Former School Board Members: Change Chemical Health Policy

George Thompson, Rod Jane and Craig Harris say the "'knowingly in the presence' clause potentially creates a public health hazard."

Three former Westborough School Committee members want the current board to remove the "knowingly in the presence of" clause from the school district's chemical health policy, a clause approved during the trio's tenure.

George Thompson, Rod Jane and Craig Harris told the board in a letter submitted on Tuesday that "we are of the opinion that the anticipated public policy benefit relative to the behavior of Westborough students over the years has not materialized."

"Consequently, the policy unfairly penalizes good behaving students who serve as positive role models relative to those students who wrongly consume alcohol or drugs," the letter states.

"A policy that is neither effective or fair has no utilit and should be changed or eliminated altogether."

Current Chairman Ilyse Levine-Kanji said Wednesday she did not have a comment on the letter because the board is still discussing the policy.

The board plans to discuss the policy again at its next meeting, which is at 6 p.m. Wednesday at the Forbes Municipal Building, and a vote is tentatively set for May 22, she said.

The board's policy subcommittee has proposed changes meant "to clarify the policy," member Bruce Tretter said during the board's April 24 meeting.

Tretter said the policy "gives out students more latitude and a socially responsible out."

But, parent Michael Donovan said the term "knowingly in the presence of" penalized --by "guilt by association" -- students who attend such functions but do not use drugs or alcohol.

Several parents agreed.

TBH May 02, 2013 at 08:19 PM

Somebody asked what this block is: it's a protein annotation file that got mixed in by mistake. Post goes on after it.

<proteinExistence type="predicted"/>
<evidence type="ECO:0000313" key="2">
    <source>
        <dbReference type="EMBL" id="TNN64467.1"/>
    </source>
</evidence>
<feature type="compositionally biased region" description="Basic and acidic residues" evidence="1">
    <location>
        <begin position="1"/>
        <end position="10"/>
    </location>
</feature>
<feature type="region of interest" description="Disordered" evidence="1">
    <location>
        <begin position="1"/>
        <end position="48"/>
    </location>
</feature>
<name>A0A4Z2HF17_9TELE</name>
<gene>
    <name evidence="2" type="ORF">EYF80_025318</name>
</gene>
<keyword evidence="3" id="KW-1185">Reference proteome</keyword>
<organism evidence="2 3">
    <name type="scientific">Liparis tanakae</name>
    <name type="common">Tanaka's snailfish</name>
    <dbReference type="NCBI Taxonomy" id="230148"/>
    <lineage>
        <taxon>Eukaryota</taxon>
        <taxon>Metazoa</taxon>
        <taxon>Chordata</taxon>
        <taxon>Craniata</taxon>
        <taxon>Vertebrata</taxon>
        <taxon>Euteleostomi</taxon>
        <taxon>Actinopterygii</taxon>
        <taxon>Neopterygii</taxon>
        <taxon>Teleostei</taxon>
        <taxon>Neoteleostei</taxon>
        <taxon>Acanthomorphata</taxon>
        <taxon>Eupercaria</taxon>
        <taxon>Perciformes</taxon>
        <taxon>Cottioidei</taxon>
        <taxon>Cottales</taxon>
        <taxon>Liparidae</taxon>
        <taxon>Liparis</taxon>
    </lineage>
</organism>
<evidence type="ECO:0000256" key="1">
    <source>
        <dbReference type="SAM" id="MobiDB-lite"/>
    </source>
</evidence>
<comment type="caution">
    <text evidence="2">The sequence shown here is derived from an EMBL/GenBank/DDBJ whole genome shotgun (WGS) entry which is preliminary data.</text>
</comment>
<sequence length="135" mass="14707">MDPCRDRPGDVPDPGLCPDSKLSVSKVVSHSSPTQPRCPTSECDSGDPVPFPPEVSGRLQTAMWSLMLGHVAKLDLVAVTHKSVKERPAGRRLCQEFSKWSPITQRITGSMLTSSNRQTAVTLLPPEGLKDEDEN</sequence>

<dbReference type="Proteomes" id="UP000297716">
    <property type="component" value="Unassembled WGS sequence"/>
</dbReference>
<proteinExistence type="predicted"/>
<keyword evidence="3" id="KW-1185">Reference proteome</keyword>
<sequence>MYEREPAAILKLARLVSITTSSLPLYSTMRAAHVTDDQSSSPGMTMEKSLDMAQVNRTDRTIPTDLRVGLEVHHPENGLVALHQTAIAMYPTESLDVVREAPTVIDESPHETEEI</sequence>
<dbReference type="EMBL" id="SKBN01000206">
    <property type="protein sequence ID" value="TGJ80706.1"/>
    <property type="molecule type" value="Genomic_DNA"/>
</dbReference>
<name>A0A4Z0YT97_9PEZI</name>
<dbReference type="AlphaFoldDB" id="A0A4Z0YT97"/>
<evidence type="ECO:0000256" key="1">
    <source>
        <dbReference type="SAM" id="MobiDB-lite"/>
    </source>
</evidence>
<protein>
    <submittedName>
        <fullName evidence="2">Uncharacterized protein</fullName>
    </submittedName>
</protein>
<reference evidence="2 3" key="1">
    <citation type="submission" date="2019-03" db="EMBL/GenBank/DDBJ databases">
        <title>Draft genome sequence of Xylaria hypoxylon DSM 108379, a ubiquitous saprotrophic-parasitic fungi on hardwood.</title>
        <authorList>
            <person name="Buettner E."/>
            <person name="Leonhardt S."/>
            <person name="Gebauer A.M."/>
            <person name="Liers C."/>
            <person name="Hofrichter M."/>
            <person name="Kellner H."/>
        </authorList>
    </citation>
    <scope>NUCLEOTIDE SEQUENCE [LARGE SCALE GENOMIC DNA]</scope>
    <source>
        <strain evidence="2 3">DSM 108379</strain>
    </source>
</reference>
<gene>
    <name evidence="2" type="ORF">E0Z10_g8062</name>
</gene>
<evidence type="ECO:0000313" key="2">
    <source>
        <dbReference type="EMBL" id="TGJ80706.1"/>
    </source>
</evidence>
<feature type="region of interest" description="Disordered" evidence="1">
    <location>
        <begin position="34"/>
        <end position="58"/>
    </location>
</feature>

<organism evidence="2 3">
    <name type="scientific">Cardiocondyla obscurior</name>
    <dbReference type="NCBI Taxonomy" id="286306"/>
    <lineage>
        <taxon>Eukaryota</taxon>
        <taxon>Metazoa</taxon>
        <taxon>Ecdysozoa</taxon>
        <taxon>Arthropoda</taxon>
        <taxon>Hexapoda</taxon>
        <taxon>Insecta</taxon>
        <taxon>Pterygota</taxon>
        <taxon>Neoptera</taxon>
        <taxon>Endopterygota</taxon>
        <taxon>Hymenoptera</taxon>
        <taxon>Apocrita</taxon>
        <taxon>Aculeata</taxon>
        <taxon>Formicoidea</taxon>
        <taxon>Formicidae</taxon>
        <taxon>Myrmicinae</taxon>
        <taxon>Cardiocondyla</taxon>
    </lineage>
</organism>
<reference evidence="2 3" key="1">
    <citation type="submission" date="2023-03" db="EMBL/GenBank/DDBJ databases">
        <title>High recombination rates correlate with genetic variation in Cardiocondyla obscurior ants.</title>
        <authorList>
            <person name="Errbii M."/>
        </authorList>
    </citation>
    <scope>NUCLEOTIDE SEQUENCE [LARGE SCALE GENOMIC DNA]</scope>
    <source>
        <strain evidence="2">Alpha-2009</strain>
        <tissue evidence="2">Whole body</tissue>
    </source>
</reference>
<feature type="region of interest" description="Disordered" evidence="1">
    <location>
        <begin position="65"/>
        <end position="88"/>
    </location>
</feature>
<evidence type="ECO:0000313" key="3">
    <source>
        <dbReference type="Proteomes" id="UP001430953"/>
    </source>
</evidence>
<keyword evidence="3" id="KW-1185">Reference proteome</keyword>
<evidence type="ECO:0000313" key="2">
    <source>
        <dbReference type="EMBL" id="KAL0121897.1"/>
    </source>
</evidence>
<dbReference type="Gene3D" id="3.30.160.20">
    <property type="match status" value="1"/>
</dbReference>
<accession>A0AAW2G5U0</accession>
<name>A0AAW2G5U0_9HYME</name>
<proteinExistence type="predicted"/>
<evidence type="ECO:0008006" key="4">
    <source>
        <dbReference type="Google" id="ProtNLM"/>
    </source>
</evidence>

You are once again connecting dots here completely in an attempt to disprove any positive effect this policy has had. Thompson and the other former committee members' opinions carry no more weight that any other parent in this town. We are all Westborough residents and parents.
TBH May 02, 2013 at 08:21 PM
Jenni, I could not agree with you more. Removing this clause is a clear endorsement of these parties. It's ok if you go... just don't partake. Seriously?!
Contributor May 02, 2013 at 09:58 PM
Again, you are missing the point. Kids who were not drinking were getting punished. The policy was poorly written, it didn't even say mention being in the presence of underage drinking. Also, any kid who had a gripe against another kid could say they were at a drinking party. Furthermore, there is not any federal or state law that says kids cannot be in the presence of alcohol. The school dept was overstepping its bounds.
Mike May 02, 2013 at 10:18 PM
It's not a personal statement Jenni. The policy is outside the boundaries of the schools responsibility and authority. If you really want a rule that kids and parents need to respect then it's a police issue. Let them be concerned about being arrested and taken to the station. Let the parents be concerned about getting arrested for hosting. I don't actually have a problem with the language, I have a problem with the group setting the policy. Clearly not being allowed to participate in school activities is not a deterrent.
Jenni Speed May 02, 2013 at 10:39 PM
Contributor, I do get your point - I just don't agree that that is enough reason to scrap the policy. If we need to make changes to how it is implemented, let's do that. If we aren't punishing kids who need to be punished, let's do that. I don't care whether there is a federal or state law about kids being in the presence of alcohol. The more they are in the presence of alcohol, especially when it is being abused as it is at teen parties, the more likely they are to become drinkers, or abusers. It is a fact. Haven't we all always worried about who our kids hang around with, and who has influence on them? Don't we keep them from going places and doing things that might have bad influences on them? That's because teens will accept what they are repeatedly exposed to as the norm. If the way to protect them is to give them an incentive to stay home from the party, then that's what we do. I don't know you, so I am not accusing you. But I know too many parents have a "kids will be kids" attitude about teen drinking, and loosening this policy feels to me to fit in with that philosophy.


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